Or ask the mountain climber, for whom a craggy, cloud-shrouded vista is somehow too sublime, a beauty in need of earthing through contact and conquest -via sweaty Gore-Tex and the crack of an ice-axe.
Video games often present moody vistas too, as well as all sorts of other aesthetics; abstract, neon, pixelated, chip-tuned, unreal-engine-lit and more. And I think gameplay, even if just in the convincing footfalls and screen-shake as you run around a Mirror's Edge rooftop, is a way of getting leverage on the aesthetic, making it mentally digestible through contact and consequence - like a child putting everything into its mouth to understand it on some existential, salivary level.
In his article 'Catastrophe Games', Christian Donlan talks about the values of gaming. And as you can see I think video games really value a sense of presence, and agency. And when I was rejected by Oxford to study PPP (basically scuppering my chances of living a life of rooftop adventures like Lyra in the Northern Lights), I had a - very - short think and settled intuitively on something obviously practical, tangible and with clear effect. Something where you could recognise the wheezy high notes of forced air through the inflammatory clasp of an asthma attack, and give 5mg of Nebulised Salbutamol to break it.
If I could do that Simba-Mufasa thing, talk to my elders in the clouds above Birmingham, I'm sure they'd be confused but content. Happy that a vague guilt of not suffering their immigrant hardships, or fighting in any war, was somehow intensified by video gaming's (strangely self-defeating) reverence of practical agency, which eventually resulted in me becoming a doctor.
Putting Society In Your Mouth
But that's just level one, of course. Akin to the insecure app-swiping hipster donning his lumberjack shirt and beard - but a bit more Life-y. The deeper link isn't in the hands-on fun of performing rectal exams, or the bone-on-bone scraping satisfaction of re-aligning a distal radius fracture. Medicine gave me a sense of being an agent in society. Just like video games! In which a community is yours for the interacting, for the talking-to-and-helping-with-their-lost-puppy-ing (see: Zelda). Or I suppose even for the meddling (see: GTA). If that modern, urban alienation is the whatness in question - staring out a silent bus at people you'd rather like to have contact with, as some part in their story - then being a doctor is like my dancing. It lets me be Link or Ameratasu, helping the village with their pathologies and plights. It sounds like just a poor analogy, but it occurs to me so often I think it's closer to a perspective, and one informed by gaming at that.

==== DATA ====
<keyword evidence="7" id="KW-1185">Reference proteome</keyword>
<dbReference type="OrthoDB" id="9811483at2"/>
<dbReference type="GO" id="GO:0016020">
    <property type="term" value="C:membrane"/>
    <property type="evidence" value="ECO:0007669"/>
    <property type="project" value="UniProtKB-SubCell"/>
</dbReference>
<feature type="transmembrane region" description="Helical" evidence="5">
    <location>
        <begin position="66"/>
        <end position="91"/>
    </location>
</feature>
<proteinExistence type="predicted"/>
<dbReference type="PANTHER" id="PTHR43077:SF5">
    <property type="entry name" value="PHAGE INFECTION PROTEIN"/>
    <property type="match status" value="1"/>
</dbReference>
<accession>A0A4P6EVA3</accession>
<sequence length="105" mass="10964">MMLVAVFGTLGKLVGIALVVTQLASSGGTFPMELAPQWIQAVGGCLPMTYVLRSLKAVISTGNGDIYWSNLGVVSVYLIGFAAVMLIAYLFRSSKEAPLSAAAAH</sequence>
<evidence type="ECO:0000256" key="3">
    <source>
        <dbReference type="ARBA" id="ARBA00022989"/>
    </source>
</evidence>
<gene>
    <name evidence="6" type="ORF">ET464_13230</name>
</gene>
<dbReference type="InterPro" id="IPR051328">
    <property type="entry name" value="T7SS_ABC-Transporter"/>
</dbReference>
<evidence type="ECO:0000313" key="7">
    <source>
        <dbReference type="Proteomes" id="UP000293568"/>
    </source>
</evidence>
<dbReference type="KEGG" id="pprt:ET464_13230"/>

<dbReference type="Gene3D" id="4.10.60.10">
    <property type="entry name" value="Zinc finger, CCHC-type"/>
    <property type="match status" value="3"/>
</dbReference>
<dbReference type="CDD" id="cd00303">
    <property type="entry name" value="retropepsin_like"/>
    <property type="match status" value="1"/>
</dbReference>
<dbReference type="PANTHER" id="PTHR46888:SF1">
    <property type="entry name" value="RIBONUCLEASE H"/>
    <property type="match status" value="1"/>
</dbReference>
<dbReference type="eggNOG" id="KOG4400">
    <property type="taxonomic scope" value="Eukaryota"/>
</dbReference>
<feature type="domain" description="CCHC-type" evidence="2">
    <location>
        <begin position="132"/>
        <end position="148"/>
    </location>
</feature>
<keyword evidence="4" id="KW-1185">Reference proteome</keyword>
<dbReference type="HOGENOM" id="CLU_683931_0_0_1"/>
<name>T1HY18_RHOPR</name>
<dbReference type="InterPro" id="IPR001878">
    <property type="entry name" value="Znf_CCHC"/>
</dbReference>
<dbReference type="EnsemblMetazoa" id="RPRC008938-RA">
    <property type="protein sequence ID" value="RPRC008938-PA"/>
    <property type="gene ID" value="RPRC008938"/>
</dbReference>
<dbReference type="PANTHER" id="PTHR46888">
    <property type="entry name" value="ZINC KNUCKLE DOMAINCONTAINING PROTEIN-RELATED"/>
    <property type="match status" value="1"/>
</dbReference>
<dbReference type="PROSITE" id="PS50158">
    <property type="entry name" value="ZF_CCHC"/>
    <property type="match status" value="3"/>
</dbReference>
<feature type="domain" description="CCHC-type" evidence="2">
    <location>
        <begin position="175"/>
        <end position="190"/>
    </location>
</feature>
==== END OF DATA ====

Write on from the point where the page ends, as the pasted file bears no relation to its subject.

Sure, maybe I'm just framing my thoughts in video game examples, but it's how I think, my go-to mental vocabulary. And that itself is important, because the choice of framing is itself important (just ask my mum), and sometimes it changes what you see through it.
You know, I used to have this other odd hang-up when younger, when I had the luxury of taking games and film and books a little too seriously. I didn't like that they'd engross you in their worlds, their realities of select rules and values - presented with a convincing authority of truth - but be mutually exclusive. If I was young now I'd probably wonder how Life is Strange's affectionate, mundane suburbia could be reconciled with, say, Final Fantasy's fantastical adventurism.
But I'd feel a bit better that in both realities; health and the care of it was probably an accepted thing. And sometimes, (this is silly and so please keep it secret) I conjure to my mind a specific image of Solid Snake in a field in Metal Gear Solid 3, as a way of almost validating medicine to myself. My gaming talisman. Because if concerns of health are good enough for the glamorous pseudo-reality of Snake, then they're good enough for me.
Spitting It All Out Of Your Mouth And Having Enough With The Mouth Analogy In General
Partly, I think it's because matters of medicine don't so much reconcile different styles or views, but can also outright undercut them. Self-importantly brandishing The Gravity Of Illness, to set things into a primal order, one that isn't concerned with queries of quiddity, or any of the rest.
Medicine is awesome, don't get me wrong, and I feel genuinely privileged to be a part of it. It's also difficult in lots of ways. But it's unambiguous in its mission: health is its goal, poor health isn't, and either way it's of Universal Undeniable Importance.
Which is wrong, really. Or at least, not the only right. Because you can't just live your life in a state of self-imposed emergency and immediacy, gold-standard medical guidelines and split-second A&E shift agency. Not if it's partly to avoid the harder, less clear-cut agency, the tricky middle ground of navigating the world in calm seas and still having a story to tell.
My point is that video games had an effect on me, a profound one; in all sorts of ways I'm not sure we realise yet as a community, nor even have the right phrases for. All sorts of small course changes that - given long enough - can lead to wholly different places: I'm a doctor now, and I'm sure part of that is down to my childhood gaming. Because the framing is important, and sometimes it changes what you see through it. Sometimes you can get it wrong.